Tivo distributes modified GPL software when selling their devices. You cannot modify and run that software on the device. The GPL intends to make sure GPL-ed software can be modified and run. The only way it can be run now is to have a modified Tivo-device without the locking. It cannot be run on the Tivo device as bought. Linus thinks that is OK, the FSF thinks it's not, and they are authoring the license, so they wrote v3. The GPLv3 would protect software better from a user's point of view, so I am all for it.

Reply Score: 5

RE[4]: Wow
by PlatformAgnostic on Sat 16th Jun 2007 12:13 UTC in reply to "RE[3]: Wow"
PlatformAgnostic Member since:
2006-01-02

Tne author of the GPL intends this ability to modify software in place, but clearly the license does not require this and the author of the GPLed software (well, at least the bulk of it) does not believe in this. Seeing how the copyright holder has more rights over the kernel than the owner of the license, I think Linus has every right to choose a different philosophy for how his code is used.

Frankly, the FSF should just get a new kernel if they're in so much pain of Linus' decision. I, for one, would love to see them choose a GPL3 Solaris... competition of the kernel crown in the FOSS world will probably cure some of the Linux follies.

Reply Score: 2

RE[5]: Wow
by pepa on Sat 16th Jun 2007 15:48 UTC in reply to "RE[4]: Wow"
pepa Member since:
2005-07-08

GPLv3 Solaris does sound interesting, and it might be a wake-up call for the Linux project too. Reading the whole thread, I admire the sound reasoning on the part of the FSF proponent, and it's sad that they sometimes get detracted a bit by the lower level of discourse of the anti-GPLv3 crowd.

GPL licenses ARE meant to protect the right of users to modify AND RUN the software. But yes, Linus has the right to choose his license.

Reply Score: 5

RE[4]: Wow
by Luminair on Sat 16th Jun 2007 13:29 UTC in reply to "RE[3]: Wow"
Luminair Member since:
2007-03-30

As long as they follow the GPL for the software they are using, I don't see what the operation of their hardware has to do with it. Using a software license to regulate hardware IS a bit crazy talk.

What happens if someone uses a ROM so it's electronically impossible to change the software? Does the FSF sue? ;)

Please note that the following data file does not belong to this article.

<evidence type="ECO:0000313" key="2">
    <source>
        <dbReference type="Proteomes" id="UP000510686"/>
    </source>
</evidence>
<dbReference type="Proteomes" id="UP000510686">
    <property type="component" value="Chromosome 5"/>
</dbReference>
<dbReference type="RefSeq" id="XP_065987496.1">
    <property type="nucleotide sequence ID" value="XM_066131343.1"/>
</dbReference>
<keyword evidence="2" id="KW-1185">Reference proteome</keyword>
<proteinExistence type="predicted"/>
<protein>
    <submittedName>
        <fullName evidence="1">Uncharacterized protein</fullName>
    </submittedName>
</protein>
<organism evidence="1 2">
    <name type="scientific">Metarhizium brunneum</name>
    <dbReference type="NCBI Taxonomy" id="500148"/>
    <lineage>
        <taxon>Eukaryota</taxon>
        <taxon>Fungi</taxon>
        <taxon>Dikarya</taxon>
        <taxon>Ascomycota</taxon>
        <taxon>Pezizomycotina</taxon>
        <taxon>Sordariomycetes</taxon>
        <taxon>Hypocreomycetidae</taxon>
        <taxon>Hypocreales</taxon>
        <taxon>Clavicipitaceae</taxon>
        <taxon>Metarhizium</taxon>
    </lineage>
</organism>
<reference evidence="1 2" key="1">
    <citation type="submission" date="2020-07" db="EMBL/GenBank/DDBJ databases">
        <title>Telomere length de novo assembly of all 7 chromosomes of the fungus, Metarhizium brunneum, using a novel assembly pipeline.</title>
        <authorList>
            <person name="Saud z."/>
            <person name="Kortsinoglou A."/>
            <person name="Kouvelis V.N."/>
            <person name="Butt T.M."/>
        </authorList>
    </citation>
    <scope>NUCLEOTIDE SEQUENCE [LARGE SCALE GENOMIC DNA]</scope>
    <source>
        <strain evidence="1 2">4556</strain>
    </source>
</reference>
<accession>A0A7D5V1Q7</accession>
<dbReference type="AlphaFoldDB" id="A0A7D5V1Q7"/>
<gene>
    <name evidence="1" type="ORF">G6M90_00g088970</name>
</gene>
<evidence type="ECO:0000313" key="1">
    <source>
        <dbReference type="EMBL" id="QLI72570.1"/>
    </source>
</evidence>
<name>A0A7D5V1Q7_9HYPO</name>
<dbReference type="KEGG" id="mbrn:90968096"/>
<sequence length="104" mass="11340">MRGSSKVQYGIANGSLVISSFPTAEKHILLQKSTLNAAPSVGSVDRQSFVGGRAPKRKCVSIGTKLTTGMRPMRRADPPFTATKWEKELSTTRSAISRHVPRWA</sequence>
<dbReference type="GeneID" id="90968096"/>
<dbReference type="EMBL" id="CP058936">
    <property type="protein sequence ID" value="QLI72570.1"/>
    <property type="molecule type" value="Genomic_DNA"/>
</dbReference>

Reply Score: 4

RE[5]: Wow
by marafaka on Mon 18th Jun 2007 10:13 UTC in reply to "RE[4]: Wow"
marafaka Member since:
2006-01-03

For free and open software you first need open platforms. Without that there are no free software developers and the only free software is couple of media players in binary form.

When you bought a computer a decade or two ago, eventhough as a tiny unimportant end-user, you could get _all_ the documentation about it. And I mean everything, every pin and socket and memory location was documented somewhere. Today, not only that the documentation is scarce and development is unnecesarily complicated because of vendor wars, but some vendors started closing the platform for the end users completely. And there is a real danger that this happens on all electronic devices.

Do you expect some gain submitting your life force to hardware companies? Choose as you wish, I chose the FSF.

Reply Score: 2

RE[2]: Wow
by b3timmons on Sat 16th Jun 2007 04:19 UTC in reply to "RE: Wow"
b3timmons Member since:
2006-08-26

But Linus is right when he points out that RMS is trying to extend a software license to cover hardware. That's not right, and it's likely to create problems.

Distribution has always been a central concern of the GPL. The Tivo device is a means of distribution. Thus, it is entirely appropriate that if Tivo wants to distribute someone else's GPLv3 software, Tivo must agree to the distribution terms or just not distribute the software. What's not right about that? "Creating problems" does not mean much. Many good things are done that end up creating problems. I may sign up for a tough class that will create problems for myself, but that fact alone does not at all throw my decision into doubt.

GPLv3 uses a software license to impose conditions on the hardware that the software runs on. Sony used a rootkit to impose conditions on computers that audio CDs were played on. In both cases, the copyright for one element is being abused to control the behavior of systems which are NOT under that copyright.